Caserio Panhux, a very small community of about 350 people, is located in central Guatemala. Many members of the community are indigenous Pokomchi. The community is one of many in the municipality, San Cristobal Verapaz, and is located 17 kilometers from the town center, an hour and a half by public transportation. This community does not have access to potable water and the women have to travel very far to existing water sources.

Water is not easily accessible; to improve the quality of life for the residents of Caserio Panhux, rainwater harvesting systems are being implemented in the community. This system ensures that clean water can be used all year round for essential daily tasks such as cooking, consumption, and hygiene so as to reduce the risk of waterborne diseases.

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The Design

Rainwater harvesting systems collect rain that falls on the roof of a home and store it for later use. The
systems are designed to supply a family with enough water for drinking and cooking year round.
There are four main components of an EWB-USA WPI rainwater harvesting system: gutters,
first flush, water storage tanks, overflow, and concrete bases. The components and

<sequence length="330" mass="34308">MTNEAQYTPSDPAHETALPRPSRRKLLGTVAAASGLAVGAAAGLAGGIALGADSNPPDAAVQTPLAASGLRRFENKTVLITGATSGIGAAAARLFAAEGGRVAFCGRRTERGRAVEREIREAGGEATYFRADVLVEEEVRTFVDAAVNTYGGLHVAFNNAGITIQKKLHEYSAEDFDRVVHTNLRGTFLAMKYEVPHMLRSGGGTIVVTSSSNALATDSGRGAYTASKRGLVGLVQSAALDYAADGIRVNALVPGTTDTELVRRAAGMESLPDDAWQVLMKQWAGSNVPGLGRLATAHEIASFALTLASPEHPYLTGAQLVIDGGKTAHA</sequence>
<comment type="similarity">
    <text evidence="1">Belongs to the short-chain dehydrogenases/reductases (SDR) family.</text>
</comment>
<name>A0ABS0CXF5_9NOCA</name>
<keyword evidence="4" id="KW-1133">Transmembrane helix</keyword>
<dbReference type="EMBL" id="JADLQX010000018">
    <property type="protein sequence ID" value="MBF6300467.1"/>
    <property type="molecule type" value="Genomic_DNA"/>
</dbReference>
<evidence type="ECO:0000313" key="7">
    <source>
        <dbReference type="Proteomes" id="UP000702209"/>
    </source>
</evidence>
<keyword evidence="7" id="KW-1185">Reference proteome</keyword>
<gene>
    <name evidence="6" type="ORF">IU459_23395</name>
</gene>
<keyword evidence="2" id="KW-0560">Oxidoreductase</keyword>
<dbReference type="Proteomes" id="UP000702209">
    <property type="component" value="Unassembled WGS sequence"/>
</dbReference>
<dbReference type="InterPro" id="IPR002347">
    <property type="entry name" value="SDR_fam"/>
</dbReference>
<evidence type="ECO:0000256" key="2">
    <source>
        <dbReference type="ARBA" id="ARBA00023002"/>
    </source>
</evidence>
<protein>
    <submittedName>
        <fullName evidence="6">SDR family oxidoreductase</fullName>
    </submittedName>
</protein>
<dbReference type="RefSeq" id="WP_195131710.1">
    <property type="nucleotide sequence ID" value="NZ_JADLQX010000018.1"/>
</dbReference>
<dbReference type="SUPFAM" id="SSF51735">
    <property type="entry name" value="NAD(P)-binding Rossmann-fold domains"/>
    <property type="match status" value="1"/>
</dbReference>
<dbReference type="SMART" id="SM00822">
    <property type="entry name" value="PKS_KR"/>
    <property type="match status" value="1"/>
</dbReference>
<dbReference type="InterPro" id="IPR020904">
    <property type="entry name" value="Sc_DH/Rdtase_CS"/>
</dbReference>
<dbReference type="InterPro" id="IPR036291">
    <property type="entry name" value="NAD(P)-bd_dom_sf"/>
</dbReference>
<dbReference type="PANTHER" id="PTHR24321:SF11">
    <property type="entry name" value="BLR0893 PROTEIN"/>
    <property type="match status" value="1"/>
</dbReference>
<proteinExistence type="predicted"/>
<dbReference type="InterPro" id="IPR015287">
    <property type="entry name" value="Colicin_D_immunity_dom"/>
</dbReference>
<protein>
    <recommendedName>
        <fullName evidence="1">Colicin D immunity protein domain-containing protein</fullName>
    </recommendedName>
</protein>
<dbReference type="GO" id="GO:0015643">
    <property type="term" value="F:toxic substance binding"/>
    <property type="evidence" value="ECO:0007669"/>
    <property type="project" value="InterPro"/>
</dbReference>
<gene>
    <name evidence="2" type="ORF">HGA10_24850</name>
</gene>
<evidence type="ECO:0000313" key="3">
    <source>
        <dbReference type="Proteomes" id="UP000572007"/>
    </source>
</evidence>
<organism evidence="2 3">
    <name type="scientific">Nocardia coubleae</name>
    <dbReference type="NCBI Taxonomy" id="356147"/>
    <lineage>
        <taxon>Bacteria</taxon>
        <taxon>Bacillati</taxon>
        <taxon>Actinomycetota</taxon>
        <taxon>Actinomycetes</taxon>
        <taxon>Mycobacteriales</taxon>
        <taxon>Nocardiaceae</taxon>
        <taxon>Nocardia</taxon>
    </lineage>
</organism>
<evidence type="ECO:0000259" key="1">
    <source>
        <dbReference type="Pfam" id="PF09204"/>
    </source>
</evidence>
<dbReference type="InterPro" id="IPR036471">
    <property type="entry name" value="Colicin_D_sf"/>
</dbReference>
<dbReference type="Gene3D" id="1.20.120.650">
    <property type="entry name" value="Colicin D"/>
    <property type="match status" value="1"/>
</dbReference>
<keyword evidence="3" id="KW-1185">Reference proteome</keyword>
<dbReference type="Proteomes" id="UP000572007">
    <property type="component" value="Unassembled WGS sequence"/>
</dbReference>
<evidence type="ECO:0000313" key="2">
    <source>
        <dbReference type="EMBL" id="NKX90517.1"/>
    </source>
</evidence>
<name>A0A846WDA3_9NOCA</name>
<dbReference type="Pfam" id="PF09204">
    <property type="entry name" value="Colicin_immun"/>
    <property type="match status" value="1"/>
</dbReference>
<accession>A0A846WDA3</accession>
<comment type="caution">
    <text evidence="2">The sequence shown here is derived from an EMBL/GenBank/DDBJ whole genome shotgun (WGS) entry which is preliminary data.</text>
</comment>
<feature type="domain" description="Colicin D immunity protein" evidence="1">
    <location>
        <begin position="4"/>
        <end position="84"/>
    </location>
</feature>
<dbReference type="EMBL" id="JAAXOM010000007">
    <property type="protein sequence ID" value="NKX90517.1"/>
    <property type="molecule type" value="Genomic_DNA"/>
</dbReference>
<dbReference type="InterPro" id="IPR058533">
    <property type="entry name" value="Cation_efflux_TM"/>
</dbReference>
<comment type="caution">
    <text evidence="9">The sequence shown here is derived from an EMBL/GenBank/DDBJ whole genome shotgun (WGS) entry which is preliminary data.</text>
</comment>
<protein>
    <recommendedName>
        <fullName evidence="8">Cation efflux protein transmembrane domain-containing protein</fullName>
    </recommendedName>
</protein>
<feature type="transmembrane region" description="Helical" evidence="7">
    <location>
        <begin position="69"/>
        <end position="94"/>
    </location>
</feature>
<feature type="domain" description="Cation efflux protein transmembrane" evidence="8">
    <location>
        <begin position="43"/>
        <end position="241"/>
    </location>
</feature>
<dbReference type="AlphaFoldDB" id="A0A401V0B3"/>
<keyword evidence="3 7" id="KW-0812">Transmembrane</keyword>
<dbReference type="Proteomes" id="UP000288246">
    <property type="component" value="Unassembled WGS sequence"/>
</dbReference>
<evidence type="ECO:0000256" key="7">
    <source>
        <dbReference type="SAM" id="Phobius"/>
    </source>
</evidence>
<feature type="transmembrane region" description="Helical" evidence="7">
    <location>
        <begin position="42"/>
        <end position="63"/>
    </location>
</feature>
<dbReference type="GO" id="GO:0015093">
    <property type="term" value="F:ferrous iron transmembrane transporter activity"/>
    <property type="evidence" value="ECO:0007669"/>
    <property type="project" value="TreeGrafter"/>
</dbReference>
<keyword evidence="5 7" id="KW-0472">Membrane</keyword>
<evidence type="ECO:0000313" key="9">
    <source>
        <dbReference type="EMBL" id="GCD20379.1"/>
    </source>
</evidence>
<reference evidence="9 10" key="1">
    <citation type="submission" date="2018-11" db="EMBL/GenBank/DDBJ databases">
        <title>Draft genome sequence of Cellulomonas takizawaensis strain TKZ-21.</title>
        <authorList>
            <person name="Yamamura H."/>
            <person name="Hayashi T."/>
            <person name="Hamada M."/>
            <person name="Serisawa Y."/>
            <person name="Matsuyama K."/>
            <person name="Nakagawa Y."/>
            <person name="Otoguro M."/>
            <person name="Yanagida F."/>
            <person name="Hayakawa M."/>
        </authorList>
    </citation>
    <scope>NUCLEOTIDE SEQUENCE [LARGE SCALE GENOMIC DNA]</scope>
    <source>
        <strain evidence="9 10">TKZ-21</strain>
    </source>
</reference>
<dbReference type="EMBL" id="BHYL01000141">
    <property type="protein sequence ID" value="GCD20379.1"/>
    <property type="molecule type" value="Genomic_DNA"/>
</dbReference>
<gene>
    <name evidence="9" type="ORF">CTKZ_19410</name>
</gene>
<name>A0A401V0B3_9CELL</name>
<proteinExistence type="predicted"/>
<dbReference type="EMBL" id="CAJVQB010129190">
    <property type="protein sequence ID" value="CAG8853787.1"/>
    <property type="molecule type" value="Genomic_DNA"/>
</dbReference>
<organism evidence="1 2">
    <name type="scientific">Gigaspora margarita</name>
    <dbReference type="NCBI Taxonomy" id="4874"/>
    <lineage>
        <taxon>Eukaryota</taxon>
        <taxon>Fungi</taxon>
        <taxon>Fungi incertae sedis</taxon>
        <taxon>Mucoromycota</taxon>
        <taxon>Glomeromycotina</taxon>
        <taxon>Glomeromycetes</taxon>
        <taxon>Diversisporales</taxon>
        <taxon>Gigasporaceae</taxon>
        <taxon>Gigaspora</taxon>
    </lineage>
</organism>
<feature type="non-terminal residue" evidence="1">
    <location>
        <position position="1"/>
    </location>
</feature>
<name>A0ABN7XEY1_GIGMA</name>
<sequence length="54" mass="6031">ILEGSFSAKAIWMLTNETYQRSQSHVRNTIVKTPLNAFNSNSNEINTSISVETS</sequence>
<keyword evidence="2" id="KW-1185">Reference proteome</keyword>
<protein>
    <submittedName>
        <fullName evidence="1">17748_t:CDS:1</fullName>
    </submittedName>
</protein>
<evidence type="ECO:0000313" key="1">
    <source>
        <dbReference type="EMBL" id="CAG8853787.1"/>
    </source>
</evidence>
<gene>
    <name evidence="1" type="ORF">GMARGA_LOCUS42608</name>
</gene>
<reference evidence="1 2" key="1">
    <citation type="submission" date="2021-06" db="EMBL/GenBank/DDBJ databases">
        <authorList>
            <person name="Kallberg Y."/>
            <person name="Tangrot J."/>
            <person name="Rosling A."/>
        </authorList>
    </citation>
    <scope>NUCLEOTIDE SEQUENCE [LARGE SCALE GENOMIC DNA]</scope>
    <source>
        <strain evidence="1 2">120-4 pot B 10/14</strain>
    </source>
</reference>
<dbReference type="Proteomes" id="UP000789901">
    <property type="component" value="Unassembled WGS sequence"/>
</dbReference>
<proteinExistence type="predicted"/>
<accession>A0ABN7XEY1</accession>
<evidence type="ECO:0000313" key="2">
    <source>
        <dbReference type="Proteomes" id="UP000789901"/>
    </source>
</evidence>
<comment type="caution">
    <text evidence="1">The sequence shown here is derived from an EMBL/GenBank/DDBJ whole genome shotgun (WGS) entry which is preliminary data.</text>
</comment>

subcomponents are explained in detail in the next section and are summarized below. Figure 3
and Figure 4 respectively show computer-generated and hand-drawn schematics of the general
rainwater harvesting system.


The Project

In March of 2017, during NC State’s spring break, seven students and one international development mentor from EWB-USA traveled to Guatemala for the first face-to-face contact with the community. They conducted assessments of the community’s current water supply and storage, and the main road leading into the community. The team aimed to find the optimal location for the water catchment system where it will collect an adequate supply of water for the community and be protected from possible contaminants. Measurements were taken so the team can decide on the placement of an updated storage tank, and eventually produce digital renderings of the project to show the community before the implementation trip. Lastly, the team assessed the condition of the main road with intent to either widen or otherwise improve the state of the road and ease travel within the community.Working in conjunction with our local partner NGO, the Centro Comunitario Educativo Pokomchi (CeCEP), to provide the community with water catchment systems will bring both tangible and intangible benefits to the residents. This water collection system will improve the quality and quantity of potable water throughout the duration of the year. Implementation of this system will also familiarize students with reproducible technology that can be implemented and improved in their homes and other regions.To strengthen this effort, we will maintain an open dialogue with the community about the operation and prevalent usage of such water systems while taking advantage of the in-region commitment and resources of CeCEP to provide ongoing support that continues beyond the duration of our trips.